The Royal Hong Kong Yacht Club is nice. It is an up-scale joint a bit like Seattle Yacht Club with efficient staff, mahogany paneling, soft carpets, and about 200 Lexus and Mercedes sedans in the parking lot. They welcomed us, gave us a shower key, and imprinted our credit card.

So, we're getting settled bit by bit, and we know we are in for the adventure of our lives. Stay tuned.

Fred & Judy, SV WINGS, Hong Kong

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Wednesday, June 02, 2004

June 2, 2004-On Passage to Hong Kong

On Passage to Hong Kong June 02. 2004

I'm sitting at the chart table writing with one hand and hanging on with the other to keep from being thrown out of my chair. The boat has a wild motion, the result of 20 knots of wind and pretty big cross seas, and the fast reach they have produced for us. We are flying along, making great time to Hong Kong. Before we reefed last night we were sailing in the high eights, but Judy and Carol (our crew member for this trip) voted for a reef, which we put in at ten PM; now we are just hitting eight knots.

The sky is clear, the sun bright, and we are sailing right up the rhum line to our destination. Sometimes it amazes me how wrong the weather forecasting can be. These days, on board WINGS, we have weather forecasting from Taiwan, Tokyo, a weather router in Malaysia, and the weather computer model results, in near real-time, from NOAA's big system in the US. They all said there was going to be no wind in the South China Sea on our way to Hong Kong, So we stocked up on fuel and were prepared to motor. Well, they were wrong. We've got solid wind, between 18 and 22 knots, and we've got great sailing, so I'm not complaining, but, like I said, I'm still amazed.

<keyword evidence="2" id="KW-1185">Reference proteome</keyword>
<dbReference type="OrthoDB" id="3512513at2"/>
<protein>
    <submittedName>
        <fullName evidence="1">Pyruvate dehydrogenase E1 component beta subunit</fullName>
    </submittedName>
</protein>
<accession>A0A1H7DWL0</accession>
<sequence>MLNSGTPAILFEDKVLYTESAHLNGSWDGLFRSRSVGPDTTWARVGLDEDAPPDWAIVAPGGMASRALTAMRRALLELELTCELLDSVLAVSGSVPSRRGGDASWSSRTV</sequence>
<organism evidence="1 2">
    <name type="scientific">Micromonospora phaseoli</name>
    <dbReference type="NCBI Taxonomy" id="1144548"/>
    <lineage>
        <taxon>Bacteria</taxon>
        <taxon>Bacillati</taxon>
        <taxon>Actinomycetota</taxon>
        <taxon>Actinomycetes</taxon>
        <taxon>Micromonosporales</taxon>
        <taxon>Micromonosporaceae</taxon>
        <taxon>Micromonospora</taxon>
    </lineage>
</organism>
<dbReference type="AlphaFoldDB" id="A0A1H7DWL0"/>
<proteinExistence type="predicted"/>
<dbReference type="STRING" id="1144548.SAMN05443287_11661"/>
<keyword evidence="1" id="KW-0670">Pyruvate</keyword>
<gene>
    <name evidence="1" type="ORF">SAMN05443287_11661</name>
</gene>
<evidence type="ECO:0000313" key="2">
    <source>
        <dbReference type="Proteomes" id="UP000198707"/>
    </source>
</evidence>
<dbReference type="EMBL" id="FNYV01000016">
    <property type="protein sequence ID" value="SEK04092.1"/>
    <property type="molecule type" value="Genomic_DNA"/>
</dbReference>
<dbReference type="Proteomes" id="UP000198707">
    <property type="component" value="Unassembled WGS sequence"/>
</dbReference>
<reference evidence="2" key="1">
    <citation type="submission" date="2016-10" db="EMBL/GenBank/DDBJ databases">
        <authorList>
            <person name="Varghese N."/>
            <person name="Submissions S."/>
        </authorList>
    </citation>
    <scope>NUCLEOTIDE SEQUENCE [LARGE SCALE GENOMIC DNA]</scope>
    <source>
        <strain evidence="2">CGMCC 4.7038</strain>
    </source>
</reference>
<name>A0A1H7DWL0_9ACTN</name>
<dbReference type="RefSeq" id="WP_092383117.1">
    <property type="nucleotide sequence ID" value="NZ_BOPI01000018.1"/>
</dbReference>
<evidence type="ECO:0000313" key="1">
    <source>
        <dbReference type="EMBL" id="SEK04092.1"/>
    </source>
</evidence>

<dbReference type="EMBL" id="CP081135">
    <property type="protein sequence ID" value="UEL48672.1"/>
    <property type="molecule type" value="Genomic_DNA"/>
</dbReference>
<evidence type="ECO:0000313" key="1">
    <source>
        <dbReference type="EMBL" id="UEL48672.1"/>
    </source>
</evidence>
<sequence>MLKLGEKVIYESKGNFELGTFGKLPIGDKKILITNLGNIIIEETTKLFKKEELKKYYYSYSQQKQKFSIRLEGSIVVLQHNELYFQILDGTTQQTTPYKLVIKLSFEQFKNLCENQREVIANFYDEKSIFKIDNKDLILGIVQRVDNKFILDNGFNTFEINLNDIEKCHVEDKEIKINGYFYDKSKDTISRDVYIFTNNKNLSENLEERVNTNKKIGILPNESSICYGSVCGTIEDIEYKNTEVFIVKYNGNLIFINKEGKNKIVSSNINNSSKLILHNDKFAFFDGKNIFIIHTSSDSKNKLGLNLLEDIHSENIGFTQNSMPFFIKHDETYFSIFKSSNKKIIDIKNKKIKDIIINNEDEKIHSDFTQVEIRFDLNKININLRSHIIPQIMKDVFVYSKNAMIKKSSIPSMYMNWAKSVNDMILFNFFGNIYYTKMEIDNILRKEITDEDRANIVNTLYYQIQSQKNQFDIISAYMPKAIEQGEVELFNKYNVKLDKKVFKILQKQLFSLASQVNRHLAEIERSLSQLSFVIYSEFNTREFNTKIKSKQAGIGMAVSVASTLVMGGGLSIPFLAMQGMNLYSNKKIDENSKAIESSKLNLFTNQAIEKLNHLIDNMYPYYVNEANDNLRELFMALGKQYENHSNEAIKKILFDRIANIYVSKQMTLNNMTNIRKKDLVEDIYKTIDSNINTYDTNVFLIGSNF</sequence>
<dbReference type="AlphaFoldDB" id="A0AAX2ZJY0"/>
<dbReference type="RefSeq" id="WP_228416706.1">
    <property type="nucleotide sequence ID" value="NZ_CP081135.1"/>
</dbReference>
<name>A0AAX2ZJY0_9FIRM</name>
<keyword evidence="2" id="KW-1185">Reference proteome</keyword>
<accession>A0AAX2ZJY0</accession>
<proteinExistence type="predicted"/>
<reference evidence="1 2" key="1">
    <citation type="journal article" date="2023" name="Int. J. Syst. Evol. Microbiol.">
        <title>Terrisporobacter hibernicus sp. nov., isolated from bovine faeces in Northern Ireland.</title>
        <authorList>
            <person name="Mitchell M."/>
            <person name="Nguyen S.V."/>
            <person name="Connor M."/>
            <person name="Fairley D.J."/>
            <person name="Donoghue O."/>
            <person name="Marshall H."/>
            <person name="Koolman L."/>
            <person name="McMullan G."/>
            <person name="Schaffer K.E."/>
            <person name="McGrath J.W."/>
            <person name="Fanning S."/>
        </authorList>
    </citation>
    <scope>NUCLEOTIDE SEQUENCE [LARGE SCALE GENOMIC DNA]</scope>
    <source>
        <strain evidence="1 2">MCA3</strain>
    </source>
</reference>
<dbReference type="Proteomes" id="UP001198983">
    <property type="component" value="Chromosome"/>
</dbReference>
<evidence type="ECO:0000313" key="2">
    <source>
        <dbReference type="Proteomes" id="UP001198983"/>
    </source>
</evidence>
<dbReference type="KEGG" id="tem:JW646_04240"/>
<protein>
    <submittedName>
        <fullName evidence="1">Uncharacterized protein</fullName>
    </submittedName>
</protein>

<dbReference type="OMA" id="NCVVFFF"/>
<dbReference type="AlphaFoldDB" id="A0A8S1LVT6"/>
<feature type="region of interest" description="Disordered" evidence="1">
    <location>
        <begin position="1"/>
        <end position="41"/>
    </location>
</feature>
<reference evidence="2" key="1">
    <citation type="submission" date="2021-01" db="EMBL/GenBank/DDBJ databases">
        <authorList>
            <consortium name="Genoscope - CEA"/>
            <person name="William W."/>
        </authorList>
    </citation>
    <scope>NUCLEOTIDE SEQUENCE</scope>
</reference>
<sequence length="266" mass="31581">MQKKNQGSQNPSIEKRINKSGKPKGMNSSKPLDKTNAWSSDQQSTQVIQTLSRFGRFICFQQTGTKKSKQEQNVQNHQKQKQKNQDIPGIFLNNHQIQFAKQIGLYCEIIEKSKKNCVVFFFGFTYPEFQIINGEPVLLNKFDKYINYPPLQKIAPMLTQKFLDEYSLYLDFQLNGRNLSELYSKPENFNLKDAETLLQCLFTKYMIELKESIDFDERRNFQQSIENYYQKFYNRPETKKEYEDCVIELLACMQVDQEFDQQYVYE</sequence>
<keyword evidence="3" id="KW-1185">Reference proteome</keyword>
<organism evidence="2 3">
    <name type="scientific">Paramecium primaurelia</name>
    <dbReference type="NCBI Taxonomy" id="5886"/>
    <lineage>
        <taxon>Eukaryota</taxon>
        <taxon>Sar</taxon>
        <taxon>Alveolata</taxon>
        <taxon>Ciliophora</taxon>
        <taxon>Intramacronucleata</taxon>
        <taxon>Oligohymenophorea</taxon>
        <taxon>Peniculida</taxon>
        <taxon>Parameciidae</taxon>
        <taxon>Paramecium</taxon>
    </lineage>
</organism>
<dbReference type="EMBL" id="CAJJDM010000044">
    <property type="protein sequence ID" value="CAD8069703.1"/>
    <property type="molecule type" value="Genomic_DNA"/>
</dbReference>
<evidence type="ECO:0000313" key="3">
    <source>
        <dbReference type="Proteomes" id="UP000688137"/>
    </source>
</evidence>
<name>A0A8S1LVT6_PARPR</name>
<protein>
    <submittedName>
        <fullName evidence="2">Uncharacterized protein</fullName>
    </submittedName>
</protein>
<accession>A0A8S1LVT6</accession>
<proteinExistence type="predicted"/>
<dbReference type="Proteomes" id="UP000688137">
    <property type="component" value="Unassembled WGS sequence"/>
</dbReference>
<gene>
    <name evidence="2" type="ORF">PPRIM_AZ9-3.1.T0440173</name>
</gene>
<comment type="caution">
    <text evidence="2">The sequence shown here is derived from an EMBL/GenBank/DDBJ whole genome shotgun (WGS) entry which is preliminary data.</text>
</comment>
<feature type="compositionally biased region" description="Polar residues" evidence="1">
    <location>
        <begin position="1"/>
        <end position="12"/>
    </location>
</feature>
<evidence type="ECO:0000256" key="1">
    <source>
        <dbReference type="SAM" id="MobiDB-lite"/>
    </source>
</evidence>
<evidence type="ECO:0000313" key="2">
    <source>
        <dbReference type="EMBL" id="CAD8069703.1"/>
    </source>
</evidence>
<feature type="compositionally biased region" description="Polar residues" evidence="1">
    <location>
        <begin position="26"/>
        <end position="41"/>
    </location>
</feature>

We left The Philippines on Monday, a couple of days earlier than planned because the forecast, while bleak, didn't look like it was going to improve, and there was an area of low pressure out east which could turn into something in a few days, so we decided to get underway rather than get pinned down later in Bolinao, in the North of the Philippines. The low hasn't done much yet, but this high in China showed up and turned out to be stronger than anticipated, and the wind filled in on Tuesday afternoon. We've been on this fast sail ever since then.

We are hoping to get to Hong Kong tomorrow, and we'll be glad to get into port. Even though this is nice sailing, the motion is tiring, you spend all your time holding on for dear life, plus, it has been hot and humid on this trip, and the boat is stinking; we can't air it out in the rough seas. Oh well, that's sailing.

Fred & Judy & Carol Pearl, SV WINGS, On Passage to Hong Kong
19 deg 29.3N 117 deg 08.1E